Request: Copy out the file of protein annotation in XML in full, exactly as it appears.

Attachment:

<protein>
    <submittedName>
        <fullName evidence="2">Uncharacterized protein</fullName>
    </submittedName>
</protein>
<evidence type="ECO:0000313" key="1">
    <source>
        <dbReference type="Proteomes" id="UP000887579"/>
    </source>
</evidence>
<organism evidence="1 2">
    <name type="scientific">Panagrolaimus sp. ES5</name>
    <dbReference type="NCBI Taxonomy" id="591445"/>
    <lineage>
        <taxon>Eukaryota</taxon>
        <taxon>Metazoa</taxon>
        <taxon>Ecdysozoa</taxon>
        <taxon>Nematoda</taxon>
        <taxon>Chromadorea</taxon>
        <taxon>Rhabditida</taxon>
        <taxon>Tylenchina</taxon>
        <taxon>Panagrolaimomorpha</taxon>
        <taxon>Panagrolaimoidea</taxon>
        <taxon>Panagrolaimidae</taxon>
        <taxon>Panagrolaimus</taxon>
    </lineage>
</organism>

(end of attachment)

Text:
<protein>
    <submittedName>
        <fullName evidence="2">Uncharacterized protein</fullName>
    </submittedName>
</protein>
<evidence type="ECO:0000313" key="1">
    <source>
        <dbReference type="Proteomes" id="UP000887579"/>
    </source>
</evidence>
<organism evidence="1 2">
    <name type="scientific">Panagrolaimus sp. ES5</name>
    <dbReference type="NCBI Taxonomy" id="591445"/>
    <lineage>
        <taxon>Eukaryota</taxon>
        <taxon>Metazoa</taxon>
        <taxon>Ecdysozoa</taxon>
        <taxon>Nematoda</taxon>
        <taxon>Chromadorea</taxon>
        <taxon>Rhabditida</taxon>
        <taxon>Tylenchina</taxon>
        <taxon>Panagrolaimomorpha</taxon>
        <taxon>Panagrolaimoidea</taxon>
        <taxon>Panagrolaimidae</taxon>
        <taxon>Panagrolaimus</taxon>
    </lineage>
</organism>